Catholic Truths for Our Children: A Parent's Guide (Scepter) and the children's book, Dear God, I Don't Get It! (Bezalel). She was also the managing editor and co-author of Ascension Press's Amazing Grace book series. Her website is RaisingCatholicKids.com. She interviewed me and reviewed Supremacy and Survival: How Catholics Endured the English Reformation on Catholic Exchange last week:
Here's an excerpt:
Years ago, when I read a biography about St. Edmund Campion, a priest martyred in the aftermath of the English Reformation (yes, killing priests and other Catholics was equated with purification) it opened my eyes to my own lack of knowledge of what Catholics had to endure as a result of the English Reformation.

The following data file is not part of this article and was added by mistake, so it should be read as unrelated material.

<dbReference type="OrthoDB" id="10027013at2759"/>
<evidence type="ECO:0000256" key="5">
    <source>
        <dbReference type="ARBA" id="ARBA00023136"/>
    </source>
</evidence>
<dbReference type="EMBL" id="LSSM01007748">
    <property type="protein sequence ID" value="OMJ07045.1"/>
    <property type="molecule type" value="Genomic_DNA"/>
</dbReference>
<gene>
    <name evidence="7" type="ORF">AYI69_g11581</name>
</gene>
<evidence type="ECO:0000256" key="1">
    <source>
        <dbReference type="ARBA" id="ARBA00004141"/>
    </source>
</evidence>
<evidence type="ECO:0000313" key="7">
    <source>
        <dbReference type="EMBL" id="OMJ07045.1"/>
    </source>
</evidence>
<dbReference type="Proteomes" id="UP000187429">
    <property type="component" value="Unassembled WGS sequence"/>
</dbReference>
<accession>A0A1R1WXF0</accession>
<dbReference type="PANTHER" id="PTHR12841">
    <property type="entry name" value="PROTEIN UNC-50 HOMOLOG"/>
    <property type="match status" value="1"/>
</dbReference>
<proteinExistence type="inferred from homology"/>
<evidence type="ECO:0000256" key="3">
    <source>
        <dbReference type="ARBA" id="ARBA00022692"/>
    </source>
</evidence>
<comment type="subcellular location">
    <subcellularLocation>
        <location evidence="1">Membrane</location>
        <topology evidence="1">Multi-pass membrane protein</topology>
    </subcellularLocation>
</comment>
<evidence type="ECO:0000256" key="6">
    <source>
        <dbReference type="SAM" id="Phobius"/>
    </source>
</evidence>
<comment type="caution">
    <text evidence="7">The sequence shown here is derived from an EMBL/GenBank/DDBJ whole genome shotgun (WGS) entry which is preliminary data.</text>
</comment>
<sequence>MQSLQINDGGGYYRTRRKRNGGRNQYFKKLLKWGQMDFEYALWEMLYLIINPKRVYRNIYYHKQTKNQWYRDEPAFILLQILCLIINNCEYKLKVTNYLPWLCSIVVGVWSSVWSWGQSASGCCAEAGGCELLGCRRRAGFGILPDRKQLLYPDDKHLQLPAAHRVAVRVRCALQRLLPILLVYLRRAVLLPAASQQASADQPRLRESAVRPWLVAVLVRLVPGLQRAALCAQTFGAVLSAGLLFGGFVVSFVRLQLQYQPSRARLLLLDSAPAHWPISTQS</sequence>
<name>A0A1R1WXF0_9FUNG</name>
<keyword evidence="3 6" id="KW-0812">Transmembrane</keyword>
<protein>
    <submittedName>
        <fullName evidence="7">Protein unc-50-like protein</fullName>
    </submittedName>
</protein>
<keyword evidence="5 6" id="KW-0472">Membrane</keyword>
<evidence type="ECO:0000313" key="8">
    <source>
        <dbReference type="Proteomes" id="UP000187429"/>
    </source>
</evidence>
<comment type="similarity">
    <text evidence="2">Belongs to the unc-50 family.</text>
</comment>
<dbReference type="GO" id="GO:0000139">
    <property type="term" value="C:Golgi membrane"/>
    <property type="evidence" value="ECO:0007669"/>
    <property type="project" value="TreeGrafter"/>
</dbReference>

Stephanie Mann detailed this period in history in her book, Supremacy and Survival, How Catholics Endured the English Reformation. As a student of history, she explained that the book was thirty years in the making. Her reason for writing it, however, goes beyond her love of history to her love of the Catholic faith. Too often, this historic period is chronicled through a Protestant filter, playing down the heroism and truth of the Catholic players.
Mann writes that Protestants often interpret the English Reformation as a necessary step in the progress of liberal civilizations. But she points out that this reformation departs from those in Europe, beginning with Luther. Rather than theological differences, it was about power and personal desire. “The English Reformation was led by a king, not because of Church scandals or abuses, but because the pope would not grant him an annulment on his first marriage,” Mann states. “The Roman Catholic Church in England on the eve of Henry’s break from Rome was a strong community, with excellent lay involvement, efforts by bishops and theologians to improve the Church and remedy abuses, a vibrant monastic tradition, and a determined apologetic response–which included the king himself–against the continental Reformers.”
Please read the rest here.